Although employees expect and desire chair arms on their office chairs, the arms provide little real value for most people. In many cases, they have unintended negative consequences, so letís look at those first. If there is a negative consequence, you donít want chair arms.
Chair Arms too High
When chair arms are too high, even for a very sedentary job they lead to shoulder hiking, constricting the narrow spaces between the collarbone and scapula, and creating shoulder, arm and neck tension.
For a job that requires even minimal movement, there are added consequences. Chair arms can get in the way of even minimal reaching and postural shift as they trap the elbows against the body.
Each attempt to use the mouse results in awkward positioning in the shoulder, elbow and wrist. Every time you reach for the telephone, the shoulder must be elevated before the reach can begin and again before the arm can return to its resting posture.
Your arms are heavy, and each reach requires you (in an awkward position) to lift 5 - 6% of your body weight twice in order to avoid the arm. Doing this once in a day,not bad perhaps. Several times a day can get to be an issue.
Chair Arms too Low
For those that tend to lean on chair arms, low chair arms if used bilaterally may produce a pronounced ĎCí posture, a collapse of the body forward. This interferes with breathing, arm movement, and limits visual field.
Low arms used unilaterally (a lean to the right or left) results over time in an increasing postural imbalance. This can lead to back and/or neck pain. As well, it can lead to excessive pressure on one arm and to one sided shoulder issues.
Because the most effective keying techniques require free-floating arms (more neutral shoulder and elbow postures, less finger pressure required because of neutral angles and placement over the keys) having the elbow fixed in position either on the chair arms or desktop is not suggested.
In a similar manner, fixing the wrist by use of a wrist-rest for either mousing or keying is not recommended.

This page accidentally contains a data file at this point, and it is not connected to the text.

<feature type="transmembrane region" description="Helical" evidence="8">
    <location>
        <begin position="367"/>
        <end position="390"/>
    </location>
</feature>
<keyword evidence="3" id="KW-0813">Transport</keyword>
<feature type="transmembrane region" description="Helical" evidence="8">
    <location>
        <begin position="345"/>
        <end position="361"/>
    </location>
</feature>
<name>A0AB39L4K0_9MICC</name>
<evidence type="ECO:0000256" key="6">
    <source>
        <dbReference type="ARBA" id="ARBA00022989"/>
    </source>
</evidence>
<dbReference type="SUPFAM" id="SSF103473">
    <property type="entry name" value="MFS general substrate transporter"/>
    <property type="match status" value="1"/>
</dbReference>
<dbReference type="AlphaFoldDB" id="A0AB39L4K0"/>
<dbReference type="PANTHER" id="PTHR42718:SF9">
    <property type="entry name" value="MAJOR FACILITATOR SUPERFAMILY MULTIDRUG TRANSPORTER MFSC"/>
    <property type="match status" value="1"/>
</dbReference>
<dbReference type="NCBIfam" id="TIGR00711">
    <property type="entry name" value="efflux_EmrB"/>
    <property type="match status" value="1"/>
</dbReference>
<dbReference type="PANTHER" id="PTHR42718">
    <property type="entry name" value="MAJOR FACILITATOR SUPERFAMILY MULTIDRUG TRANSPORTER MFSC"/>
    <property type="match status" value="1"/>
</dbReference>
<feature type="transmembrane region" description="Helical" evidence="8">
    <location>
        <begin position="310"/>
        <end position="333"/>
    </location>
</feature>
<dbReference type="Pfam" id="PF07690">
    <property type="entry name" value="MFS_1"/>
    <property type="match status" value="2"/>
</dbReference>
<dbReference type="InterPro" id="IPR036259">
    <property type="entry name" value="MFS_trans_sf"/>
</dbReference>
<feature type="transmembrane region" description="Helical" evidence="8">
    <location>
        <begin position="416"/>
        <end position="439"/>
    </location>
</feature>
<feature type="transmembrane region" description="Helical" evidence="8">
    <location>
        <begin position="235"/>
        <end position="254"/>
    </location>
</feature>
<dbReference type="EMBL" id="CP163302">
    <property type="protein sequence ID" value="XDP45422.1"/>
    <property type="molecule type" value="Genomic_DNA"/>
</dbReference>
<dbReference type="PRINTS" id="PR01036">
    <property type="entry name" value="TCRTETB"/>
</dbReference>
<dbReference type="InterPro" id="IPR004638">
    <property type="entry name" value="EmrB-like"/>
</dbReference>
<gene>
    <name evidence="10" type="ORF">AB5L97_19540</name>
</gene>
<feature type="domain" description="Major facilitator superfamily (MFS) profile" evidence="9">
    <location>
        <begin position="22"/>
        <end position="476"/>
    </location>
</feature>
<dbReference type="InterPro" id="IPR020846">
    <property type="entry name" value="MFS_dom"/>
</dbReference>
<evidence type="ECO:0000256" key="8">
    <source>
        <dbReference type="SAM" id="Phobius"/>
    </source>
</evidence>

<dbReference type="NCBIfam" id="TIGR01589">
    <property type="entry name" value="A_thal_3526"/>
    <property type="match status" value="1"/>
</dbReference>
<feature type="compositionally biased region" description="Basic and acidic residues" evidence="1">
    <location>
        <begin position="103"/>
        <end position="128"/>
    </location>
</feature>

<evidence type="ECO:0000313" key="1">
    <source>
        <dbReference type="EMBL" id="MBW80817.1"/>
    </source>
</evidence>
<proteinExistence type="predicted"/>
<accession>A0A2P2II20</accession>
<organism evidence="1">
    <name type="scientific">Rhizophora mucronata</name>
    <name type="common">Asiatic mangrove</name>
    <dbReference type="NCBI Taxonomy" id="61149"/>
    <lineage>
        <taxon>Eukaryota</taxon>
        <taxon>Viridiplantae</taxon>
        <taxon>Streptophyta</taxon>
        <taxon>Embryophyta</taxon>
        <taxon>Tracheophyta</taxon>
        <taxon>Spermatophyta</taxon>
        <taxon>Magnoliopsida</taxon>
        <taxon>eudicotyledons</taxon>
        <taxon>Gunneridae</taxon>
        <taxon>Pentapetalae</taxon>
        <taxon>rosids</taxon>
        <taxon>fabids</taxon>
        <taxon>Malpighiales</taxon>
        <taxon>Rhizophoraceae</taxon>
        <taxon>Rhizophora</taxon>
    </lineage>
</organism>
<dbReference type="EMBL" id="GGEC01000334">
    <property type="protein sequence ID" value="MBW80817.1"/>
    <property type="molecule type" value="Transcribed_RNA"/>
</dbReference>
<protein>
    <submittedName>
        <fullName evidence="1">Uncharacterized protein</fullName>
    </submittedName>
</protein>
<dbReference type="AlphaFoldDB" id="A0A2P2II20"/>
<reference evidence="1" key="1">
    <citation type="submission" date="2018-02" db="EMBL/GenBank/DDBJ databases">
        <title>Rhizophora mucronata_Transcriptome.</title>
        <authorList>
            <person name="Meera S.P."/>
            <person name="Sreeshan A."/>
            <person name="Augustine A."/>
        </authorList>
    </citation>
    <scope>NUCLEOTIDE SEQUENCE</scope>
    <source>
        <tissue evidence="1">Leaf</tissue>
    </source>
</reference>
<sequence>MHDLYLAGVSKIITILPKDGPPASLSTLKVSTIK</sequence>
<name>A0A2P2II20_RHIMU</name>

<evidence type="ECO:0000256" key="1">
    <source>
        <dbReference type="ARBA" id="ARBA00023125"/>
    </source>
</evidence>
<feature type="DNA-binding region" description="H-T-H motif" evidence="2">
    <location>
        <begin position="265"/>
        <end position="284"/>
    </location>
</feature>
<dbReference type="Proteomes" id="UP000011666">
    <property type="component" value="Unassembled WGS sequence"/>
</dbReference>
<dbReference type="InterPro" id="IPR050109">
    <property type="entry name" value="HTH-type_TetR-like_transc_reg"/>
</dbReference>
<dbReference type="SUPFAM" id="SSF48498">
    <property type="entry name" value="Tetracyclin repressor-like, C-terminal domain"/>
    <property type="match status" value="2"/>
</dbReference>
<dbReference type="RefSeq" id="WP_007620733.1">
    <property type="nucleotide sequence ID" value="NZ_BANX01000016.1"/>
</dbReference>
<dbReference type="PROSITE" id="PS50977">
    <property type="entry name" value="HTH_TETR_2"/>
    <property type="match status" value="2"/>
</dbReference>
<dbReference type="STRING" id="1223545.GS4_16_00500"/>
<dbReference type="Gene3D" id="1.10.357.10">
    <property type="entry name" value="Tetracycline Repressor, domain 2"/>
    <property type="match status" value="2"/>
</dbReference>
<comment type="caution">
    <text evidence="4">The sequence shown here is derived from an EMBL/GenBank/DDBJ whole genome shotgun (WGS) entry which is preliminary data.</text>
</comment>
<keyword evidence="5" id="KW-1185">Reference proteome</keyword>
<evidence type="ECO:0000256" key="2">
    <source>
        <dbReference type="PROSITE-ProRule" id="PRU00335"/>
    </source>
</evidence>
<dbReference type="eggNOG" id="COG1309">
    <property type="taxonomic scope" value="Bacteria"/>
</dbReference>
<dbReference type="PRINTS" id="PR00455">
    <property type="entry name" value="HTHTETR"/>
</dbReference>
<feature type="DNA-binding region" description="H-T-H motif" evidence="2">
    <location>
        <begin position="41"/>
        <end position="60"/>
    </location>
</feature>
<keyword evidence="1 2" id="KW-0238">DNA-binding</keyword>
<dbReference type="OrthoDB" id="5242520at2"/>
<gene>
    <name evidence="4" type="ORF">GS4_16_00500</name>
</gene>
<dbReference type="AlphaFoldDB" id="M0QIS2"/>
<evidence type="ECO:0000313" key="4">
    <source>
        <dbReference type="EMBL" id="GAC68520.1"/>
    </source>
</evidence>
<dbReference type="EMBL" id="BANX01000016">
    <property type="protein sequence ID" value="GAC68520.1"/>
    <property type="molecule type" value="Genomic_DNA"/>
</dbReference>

No Chair Arms
Chair arms are seldom required. Some people, especially those with knee or arthritis issues, may need them to assist in getting up or sitting down. Other times, those with very weak trunk musculature may require chair arms.
Some jobs where the employee is frequently sitting down and standing up, may benefit from a chair with very low arms. In this case, the arms act as a guide for obtaining a proper position upon the chair seat. The speed of position change rarely allows for visual fixing of the target.
If the Chair Arm Fits
Most chairs these days have height adjustable arms. If you can get the arm to an appropriate height and the length of the chair arms let you get close enough to your work area that reaching is minimized, they should not be an issue. If you want them, use them. If not, most are removeable.
- 1. Chair arms are seldom a requirement in a good chair.
- 2. Only use chair arms if they assist in maintaining good sitting posture.
- 3. When you are sitting back in your chair in your best work posture, chair arms should be an inch or more below elbow height.
- 4. If you tend to lean on chair arms, you are better off without them.
- 5. Do not fix your elbows on the arm rests or your wrist on a wrist rest while you work.
- 6. Chair arms are generally not necessary in a well fitting supportive chair.